Monday, December 3, 2012

Success St

Sometimes politicians seem to have a strange perspective on the world.

We saw that recently with the US election. For your viewing pleasure, a collection of pundits talking about how Romney was going to win, and win BIG:

You would never see that in Australia, where for some reason it seems that you want to be the underdog. In the US, people want to back a winner.

It may be that those pundits were talking up the Republican's chances - I suppose another 4 years out of the White House was a little scarier than being made fun of by the LameStream Media in the weeks following the election.

In Australia, we seem to have been plagued recently by politicians talking about what "the man on the street" is telling them.

Joe Hockey has been especially guilty of this - suggesting that because 10 people in the street came up to him yesterday and complained about Gillard that the "people have had enough".

This may be because people who approach politicians in the street for a chat have vehement, poorly thought out views - easy to accept the crazies who agree with you, and easy to dismiss as crazy those who don't,

Maybe it's just a lazy argument that politicians make up when it's just to much effort to try and talk "facts".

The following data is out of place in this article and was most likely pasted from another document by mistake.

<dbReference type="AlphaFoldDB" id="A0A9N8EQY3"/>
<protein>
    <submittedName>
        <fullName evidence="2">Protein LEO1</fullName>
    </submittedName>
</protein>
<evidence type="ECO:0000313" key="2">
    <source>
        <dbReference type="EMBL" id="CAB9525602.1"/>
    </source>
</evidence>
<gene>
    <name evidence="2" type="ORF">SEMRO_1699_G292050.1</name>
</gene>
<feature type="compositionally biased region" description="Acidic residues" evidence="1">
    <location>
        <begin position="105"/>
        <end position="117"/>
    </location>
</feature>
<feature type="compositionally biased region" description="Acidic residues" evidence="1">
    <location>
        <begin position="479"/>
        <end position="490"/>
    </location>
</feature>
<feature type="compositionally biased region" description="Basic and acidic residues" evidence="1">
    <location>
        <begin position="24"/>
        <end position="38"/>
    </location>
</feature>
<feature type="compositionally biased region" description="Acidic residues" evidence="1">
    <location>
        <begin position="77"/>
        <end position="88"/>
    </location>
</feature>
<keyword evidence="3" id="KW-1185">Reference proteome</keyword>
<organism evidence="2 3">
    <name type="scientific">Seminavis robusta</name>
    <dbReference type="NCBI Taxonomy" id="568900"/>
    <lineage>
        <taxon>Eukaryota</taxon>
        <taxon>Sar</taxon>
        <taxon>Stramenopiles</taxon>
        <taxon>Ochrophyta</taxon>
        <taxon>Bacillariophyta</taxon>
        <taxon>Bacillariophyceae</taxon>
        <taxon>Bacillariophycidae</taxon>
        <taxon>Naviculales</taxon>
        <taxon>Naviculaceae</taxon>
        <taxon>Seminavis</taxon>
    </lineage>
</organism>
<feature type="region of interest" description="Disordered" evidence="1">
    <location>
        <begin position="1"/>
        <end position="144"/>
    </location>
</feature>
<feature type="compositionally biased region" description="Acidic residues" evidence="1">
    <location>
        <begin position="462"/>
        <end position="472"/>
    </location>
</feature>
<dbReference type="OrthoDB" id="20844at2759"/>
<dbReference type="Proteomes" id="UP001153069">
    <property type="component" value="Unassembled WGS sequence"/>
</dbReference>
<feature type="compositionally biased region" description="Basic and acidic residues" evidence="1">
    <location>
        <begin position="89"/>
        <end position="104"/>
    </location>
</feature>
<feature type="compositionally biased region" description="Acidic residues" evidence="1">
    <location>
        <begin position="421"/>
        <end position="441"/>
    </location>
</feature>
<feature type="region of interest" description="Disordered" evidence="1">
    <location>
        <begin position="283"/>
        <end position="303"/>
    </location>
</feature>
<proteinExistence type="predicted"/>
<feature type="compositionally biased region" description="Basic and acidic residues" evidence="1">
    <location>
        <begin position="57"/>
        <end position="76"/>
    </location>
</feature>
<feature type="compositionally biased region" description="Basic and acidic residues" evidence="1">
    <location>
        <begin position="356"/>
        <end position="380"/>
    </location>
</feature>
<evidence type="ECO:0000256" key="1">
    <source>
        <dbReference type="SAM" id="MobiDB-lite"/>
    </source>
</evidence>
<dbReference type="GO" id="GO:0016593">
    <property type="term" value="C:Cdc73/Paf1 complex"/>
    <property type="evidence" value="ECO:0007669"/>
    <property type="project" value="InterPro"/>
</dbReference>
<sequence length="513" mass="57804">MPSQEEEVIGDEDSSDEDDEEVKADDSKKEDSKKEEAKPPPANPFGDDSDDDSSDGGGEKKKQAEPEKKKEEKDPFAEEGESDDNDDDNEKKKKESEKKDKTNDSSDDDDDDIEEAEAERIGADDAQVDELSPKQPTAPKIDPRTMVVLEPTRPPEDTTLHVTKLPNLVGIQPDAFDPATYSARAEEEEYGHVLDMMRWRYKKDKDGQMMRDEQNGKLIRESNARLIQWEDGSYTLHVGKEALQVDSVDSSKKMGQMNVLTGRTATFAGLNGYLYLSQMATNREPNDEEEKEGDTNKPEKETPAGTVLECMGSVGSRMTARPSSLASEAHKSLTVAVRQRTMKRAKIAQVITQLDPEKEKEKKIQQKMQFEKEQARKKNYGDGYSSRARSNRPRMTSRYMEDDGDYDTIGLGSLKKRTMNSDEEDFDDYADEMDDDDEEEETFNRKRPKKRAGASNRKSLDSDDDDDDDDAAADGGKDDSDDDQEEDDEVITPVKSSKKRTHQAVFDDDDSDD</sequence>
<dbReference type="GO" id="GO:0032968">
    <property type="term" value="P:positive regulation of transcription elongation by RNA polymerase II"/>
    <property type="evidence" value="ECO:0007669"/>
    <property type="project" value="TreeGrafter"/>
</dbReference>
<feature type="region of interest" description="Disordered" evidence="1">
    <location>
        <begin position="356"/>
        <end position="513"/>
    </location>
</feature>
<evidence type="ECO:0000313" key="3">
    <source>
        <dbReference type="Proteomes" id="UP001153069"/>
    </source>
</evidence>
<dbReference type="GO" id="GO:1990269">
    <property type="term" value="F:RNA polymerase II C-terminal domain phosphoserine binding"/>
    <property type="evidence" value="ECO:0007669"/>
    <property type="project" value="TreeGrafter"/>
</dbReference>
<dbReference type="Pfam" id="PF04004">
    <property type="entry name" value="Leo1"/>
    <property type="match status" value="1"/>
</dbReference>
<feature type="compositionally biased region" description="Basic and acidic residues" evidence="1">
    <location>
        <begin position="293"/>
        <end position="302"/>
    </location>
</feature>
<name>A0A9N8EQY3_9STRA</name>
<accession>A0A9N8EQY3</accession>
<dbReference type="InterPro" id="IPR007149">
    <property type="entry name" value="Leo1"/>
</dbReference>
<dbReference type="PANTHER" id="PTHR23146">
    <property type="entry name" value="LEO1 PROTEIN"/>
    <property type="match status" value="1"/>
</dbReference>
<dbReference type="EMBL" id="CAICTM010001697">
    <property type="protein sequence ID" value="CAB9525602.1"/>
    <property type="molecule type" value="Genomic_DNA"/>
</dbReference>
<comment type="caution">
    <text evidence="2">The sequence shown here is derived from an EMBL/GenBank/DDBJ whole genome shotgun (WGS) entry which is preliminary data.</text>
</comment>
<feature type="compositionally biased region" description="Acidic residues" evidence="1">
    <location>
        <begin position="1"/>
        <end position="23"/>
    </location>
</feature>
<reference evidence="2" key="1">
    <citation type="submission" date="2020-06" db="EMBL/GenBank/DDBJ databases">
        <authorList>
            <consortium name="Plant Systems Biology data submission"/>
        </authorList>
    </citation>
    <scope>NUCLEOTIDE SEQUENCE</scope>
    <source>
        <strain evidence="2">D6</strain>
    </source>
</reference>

In my view, it is symptomatic of politicians who don't seem to have any idea what the voters actually want.

This would explain the slavish devotion to short-term movements in polling numbers rather than a commitment to smart policy and good communication

The unpredictability of the media is partly to blame for that. One can just imagine politicians announcing a new policy quivering in their boots at the thought that a negative story on the front page of the Daily Terror could bury it in an instant.

But none of that is any excuse for this stupid announcement from Sam Dastyari, NSW Labor's General Secretary:
Full Story on SMH
True is it that "Sussex St" has come in for plenty of stick over the last decade. With the cloud cast by the Obeid ICAC inquiry hanging over NSW Labor, one can understand a willingness to look elsewhere for lodgings.

The problem that Dastyarti plainly fails to recognize is that no one could care less where NSW Labor has its headquarters.

As Heath Aston, another Herald journo, said not long after Nicolls tweeted his piece:
If you actually know where Sussex St is and who is holed up there, I think it is safe to assume that moving the headquarters is exactly the kind of BS that you are going to see right through.

Now, maybe Dastyari is trying to spin a positive story out the media's fascination with the Obeid Inquiry, much like we saw with the nauseating "Real Julia".

What I think is more likely is that people in Sussex St have heard so many barbs about the location of their headquarters that someone had the brilliant idea to move.

As Robin Williams said in Mrs Doubtfire:

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